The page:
"Momentum, a function of mass and velocity, is conserved between portals. In layman's terms, speedy thing goes in, speedy thing goes out." It's not the most elegant summary of Newton's First Law of Motion, but GLaDOS' recitation does have the advantage of some great visual aids. A high school science teacher could probably do worse than Portal for teaching the basics. Whether players know it or not, by the time they've finished the game they've worked through all three laws of motion, seen demonstrations of both potential and kinetic energy, and learned to redirect both in new directions. The effects of prolonged exposure to the 1500-Megawatt Aperture Science Heavy Duty Super-Colliding Super Button, on the other hand, remain a mystery.
In the case of both the portal and gravity guns, Valve's recent games have been all about turning virtual worlds into a playground for experimentation and interaction. Currently these interactions are still primitive, limited to moving large objects in obvious ways. But I have hope for what this says about the potential of the medium, not just as a fun simulator of explosions and crude construction but also as a teaching tool.
For the last few years, the buzzword for game engine design has been physics, but most games didn't use it for anything more than the most basic eye-candy. HL2 showed that the model itself could actually be fun and interesting as part of the gameplay. I like to imagine doing the same thing for other fields - chemistry, for example, which has never been one of my strong subjects but would almost certainly make for amazing puzzles a la MacGyver. To some degree, this progression is already taking place; what's Spore but an expansive biology toy?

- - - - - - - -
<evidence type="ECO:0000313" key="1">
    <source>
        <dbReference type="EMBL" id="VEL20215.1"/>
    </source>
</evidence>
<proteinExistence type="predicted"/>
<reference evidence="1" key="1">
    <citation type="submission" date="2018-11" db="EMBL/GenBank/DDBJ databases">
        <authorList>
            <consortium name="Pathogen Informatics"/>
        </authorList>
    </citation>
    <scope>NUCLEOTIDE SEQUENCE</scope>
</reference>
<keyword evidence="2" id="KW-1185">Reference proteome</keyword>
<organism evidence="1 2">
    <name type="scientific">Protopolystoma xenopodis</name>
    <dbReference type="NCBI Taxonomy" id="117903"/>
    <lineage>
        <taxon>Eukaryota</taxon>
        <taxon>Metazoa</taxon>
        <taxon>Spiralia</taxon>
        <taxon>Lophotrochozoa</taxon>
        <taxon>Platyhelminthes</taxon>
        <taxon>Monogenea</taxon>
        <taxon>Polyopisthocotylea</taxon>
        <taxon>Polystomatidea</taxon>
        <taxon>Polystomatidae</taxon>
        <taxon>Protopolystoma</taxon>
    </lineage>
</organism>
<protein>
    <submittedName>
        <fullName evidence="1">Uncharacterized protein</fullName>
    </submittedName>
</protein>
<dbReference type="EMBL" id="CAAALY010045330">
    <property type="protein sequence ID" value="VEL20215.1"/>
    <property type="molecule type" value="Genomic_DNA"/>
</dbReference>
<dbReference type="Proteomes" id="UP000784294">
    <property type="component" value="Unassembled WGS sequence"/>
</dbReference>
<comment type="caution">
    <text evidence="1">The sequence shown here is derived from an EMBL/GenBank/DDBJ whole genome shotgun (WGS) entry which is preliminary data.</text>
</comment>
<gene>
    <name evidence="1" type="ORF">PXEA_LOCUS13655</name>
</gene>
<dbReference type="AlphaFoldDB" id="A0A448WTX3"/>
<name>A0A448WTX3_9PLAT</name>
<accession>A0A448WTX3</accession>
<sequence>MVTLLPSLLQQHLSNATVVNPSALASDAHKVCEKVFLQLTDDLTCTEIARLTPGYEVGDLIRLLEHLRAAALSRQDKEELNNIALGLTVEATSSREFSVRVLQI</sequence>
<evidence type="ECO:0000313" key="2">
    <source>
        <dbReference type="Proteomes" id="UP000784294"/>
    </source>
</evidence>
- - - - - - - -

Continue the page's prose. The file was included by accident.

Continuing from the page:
In his book The Demon-Haunted World, scientist Carl Sagan lamented the messages being presented by newspapers, books, radio and other media. Through constant repetition, he wondered, are we teaching the youth only about murder, cruelty, credulity and consumerism? "What kind of society could we create, if instead, we drummed into them science and a sense of hope?" Sagan asked. I doubt very much that he would have seen videogames as the savior to these problems. But I think they have hidden potential. Perhaps Gordon Freeman never gets much personal use out of that expensive MIT education, preferring to send small and large objects hurtling into anything in his way. But if his virtual adventures can inspire more people to look into real-world science, maybe he's not such a bad role model after all.
Thomas Wilburn went to China, and all I got was this lousy T-shirt.